Scientists have detected water vapor and temperatures that could potentially support life in the atmosphere of a rocky exoplanet outside Earth’s solar system, according to a new study. The study published on Wednesday in Nature Astronomy says the exoplanet, known as K2-18b, is eight times the mass of Earth and double its size. Located about 110-light years away, the exoplanet orbits a red dwarf star close enough to receive the same radiation the Earth gets from the sun. The planet, whose skies contain hydrogen gas, was first discovered in 2015 by NASA’s Kepler spacecraft.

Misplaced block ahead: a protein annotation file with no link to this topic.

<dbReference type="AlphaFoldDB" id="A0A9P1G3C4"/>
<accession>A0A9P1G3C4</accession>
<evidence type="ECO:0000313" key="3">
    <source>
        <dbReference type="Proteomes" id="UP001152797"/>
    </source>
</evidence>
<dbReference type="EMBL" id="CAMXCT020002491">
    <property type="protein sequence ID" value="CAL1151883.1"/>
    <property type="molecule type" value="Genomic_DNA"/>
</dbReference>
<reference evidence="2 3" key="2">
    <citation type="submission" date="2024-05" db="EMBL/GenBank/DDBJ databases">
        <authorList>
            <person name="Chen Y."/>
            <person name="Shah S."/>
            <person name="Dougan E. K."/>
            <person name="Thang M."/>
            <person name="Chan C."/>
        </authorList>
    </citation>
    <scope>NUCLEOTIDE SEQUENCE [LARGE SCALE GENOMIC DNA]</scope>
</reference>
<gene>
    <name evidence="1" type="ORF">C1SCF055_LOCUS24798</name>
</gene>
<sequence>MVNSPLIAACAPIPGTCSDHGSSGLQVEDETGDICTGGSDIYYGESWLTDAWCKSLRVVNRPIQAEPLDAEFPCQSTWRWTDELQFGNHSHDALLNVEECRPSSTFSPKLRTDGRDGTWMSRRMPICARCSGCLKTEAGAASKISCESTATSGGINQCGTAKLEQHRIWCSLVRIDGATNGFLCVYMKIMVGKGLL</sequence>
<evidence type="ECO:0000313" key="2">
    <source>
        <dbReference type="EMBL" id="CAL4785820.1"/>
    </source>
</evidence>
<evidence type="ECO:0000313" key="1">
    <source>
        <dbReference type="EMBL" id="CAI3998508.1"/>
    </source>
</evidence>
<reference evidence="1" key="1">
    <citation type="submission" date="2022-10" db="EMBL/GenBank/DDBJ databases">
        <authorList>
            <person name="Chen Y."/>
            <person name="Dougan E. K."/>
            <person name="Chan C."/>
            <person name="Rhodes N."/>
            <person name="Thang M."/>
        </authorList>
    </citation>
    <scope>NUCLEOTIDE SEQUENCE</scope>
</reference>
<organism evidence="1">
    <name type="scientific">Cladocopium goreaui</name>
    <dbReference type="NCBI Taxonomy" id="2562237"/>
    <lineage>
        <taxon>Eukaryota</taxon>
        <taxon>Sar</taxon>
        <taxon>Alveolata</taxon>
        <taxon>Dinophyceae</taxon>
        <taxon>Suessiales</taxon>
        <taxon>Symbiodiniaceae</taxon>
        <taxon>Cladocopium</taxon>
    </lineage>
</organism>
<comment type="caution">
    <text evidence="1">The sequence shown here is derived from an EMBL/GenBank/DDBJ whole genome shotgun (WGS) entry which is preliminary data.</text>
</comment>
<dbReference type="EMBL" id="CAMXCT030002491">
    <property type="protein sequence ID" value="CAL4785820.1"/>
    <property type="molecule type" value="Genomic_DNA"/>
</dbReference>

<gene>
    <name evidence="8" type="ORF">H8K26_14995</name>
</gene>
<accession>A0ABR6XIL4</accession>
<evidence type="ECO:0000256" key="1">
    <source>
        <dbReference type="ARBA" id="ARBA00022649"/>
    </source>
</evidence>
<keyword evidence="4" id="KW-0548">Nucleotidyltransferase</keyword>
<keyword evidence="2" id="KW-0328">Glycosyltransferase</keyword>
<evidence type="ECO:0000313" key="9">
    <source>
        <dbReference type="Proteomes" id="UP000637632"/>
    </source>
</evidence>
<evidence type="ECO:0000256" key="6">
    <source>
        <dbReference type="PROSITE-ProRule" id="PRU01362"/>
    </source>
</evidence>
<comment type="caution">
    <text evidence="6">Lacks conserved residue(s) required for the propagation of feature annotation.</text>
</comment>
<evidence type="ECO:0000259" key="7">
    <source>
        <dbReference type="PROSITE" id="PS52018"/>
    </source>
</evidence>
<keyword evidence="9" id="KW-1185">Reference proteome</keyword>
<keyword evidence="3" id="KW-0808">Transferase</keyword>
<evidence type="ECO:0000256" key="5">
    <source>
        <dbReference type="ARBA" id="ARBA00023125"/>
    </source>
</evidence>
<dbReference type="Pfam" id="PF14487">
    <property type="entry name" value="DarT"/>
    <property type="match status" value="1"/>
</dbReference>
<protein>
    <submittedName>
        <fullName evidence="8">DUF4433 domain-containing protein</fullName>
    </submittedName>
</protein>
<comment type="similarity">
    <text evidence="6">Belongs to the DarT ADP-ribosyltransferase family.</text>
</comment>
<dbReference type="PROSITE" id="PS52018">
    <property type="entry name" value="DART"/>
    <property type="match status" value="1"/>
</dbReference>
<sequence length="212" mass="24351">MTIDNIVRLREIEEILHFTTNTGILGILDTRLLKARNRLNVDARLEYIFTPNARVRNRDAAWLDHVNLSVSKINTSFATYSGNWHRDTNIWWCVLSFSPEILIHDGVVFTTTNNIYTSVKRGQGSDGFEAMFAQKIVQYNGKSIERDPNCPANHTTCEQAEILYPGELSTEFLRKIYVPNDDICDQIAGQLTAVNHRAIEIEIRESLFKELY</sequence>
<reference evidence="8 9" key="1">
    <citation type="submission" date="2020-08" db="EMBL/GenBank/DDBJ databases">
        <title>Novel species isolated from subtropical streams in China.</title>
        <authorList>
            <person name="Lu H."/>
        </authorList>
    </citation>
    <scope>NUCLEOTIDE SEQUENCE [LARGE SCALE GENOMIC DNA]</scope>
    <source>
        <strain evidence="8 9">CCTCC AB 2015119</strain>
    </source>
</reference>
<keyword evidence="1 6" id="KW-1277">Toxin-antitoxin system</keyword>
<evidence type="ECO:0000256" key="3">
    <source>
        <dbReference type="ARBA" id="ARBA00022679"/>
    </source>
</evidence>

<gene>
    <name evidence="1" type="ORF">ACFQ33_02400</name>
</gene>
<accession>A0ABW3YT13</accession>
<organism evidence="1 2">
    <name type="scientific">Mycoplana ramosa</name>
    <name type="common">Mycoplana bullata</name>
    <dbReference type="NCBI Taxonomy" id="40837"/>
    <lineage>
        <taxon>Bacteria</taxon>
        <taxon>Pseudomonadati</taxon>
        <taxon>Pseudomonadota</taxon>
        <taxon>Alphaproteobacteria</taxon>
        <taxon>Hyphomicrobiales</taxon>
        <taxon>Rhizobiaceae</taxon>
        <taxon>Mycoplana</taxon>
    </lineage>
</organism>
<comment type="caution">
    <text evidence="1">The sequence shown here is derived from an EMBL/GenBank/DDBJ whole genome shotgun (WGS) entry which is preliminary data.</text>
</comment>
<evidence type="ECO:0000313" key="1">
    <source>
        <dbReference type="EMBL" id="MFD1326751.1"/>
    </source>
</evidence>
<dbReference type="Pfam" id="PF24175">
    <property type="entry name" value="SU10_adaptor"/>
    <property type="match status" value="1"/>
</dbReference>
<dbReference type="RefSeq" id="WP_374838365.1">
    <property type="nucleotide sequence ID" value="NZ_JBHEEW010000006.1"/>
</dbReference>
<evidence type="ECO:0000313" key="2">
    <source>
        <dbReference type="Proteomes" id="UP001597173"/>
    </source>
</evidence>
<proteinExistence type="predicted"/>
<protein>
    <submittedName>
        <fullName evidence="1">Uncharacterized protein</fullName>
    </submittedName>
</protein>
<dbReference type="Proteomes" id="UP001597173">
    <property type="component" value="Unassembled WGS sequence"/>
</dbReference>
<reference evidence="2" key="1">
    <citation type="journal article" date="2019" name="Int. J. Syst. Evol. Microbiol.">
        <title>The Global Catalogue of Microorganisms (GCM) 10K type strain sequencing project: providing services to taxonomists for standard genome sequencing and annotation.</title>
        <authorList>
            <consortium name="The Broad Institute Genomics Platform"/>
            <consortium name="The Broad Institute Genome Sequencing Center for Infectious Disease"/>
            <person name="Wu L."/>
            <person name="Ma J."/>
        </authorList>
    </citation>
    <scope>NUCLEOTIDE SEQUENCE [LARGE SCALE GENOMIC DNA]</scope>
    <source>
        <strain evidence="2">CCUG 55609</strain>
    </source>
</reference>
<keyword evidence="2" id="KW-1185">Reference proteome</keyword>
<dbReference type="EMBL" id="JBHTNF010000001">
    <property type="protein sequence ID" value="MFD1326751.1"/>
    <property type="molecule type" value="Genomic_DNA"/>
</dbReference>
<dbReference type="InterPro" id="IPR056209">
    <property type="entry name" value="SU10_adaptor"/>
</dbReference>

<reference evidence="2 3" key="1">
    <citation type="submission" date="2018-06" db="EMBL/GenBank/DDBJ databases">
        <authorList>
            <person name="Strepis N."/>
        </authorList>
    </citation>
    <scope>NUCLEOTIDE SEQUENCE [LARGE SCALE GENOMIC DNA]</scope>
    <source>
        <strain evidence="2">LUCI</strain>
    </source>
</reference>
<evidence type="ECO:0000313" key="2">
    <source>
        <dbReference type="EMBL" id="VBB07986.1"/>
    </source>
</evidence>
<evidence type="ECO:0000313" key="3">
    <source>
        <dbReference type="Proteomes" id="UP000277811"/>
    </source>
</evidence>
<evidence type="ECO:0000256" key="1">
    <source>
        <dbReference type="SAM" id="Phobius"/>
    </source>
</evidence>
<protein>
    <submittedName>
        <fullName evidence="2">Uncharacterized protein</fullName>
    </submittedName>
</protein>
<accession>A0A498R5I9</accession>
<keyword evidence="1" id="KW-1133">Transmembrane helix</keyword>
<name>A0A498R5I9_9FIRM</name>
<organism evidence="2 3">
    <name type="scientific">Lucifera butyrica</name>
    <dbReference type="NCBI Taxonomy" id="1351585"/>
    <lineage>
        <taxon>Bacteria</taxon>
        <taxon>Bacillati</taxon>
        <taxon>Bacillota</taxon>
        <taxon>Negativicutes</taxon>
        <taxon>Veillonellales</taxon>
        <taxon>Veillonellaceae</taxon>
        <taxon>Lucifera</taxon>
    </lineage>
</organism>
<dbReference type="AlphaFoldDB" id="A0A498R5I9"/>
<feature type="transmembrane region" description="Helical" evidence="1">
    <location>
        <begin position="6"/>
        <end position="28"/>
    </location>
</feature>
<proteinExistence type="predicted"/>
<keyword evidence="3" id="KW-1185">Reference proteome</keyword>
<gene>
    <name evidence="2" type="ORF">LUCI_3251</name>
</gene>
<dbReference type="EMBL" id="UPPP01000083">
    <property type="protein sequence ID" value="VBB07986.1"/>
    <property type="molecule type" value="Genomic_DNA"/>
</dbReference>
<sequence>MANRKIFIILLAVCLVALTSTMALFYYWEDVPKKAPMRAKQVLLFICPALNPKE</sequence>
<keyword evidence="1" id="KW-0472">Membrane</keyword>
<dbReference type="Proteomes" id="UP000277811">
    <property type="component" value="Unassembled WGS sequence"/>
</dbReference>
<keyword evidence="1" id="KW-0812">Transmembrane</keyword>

“Finding water in a potentially habitable world other than Earth is incredibly exciting,” Angelos Tsiaras, the study’s author, said. “K2-18b is not ‘Earth 2.0’ as it is significantly heavier and has a different atmospheric composition. However, it brings us closer to answering the fundamental question: Is the Earth unique?” The planet is “the best candidate for habitability” beyond our solar system, Tsiaras added. It is not yet known whether K2-18b is covered in oceans or lakes, or if it currently hosts alien life.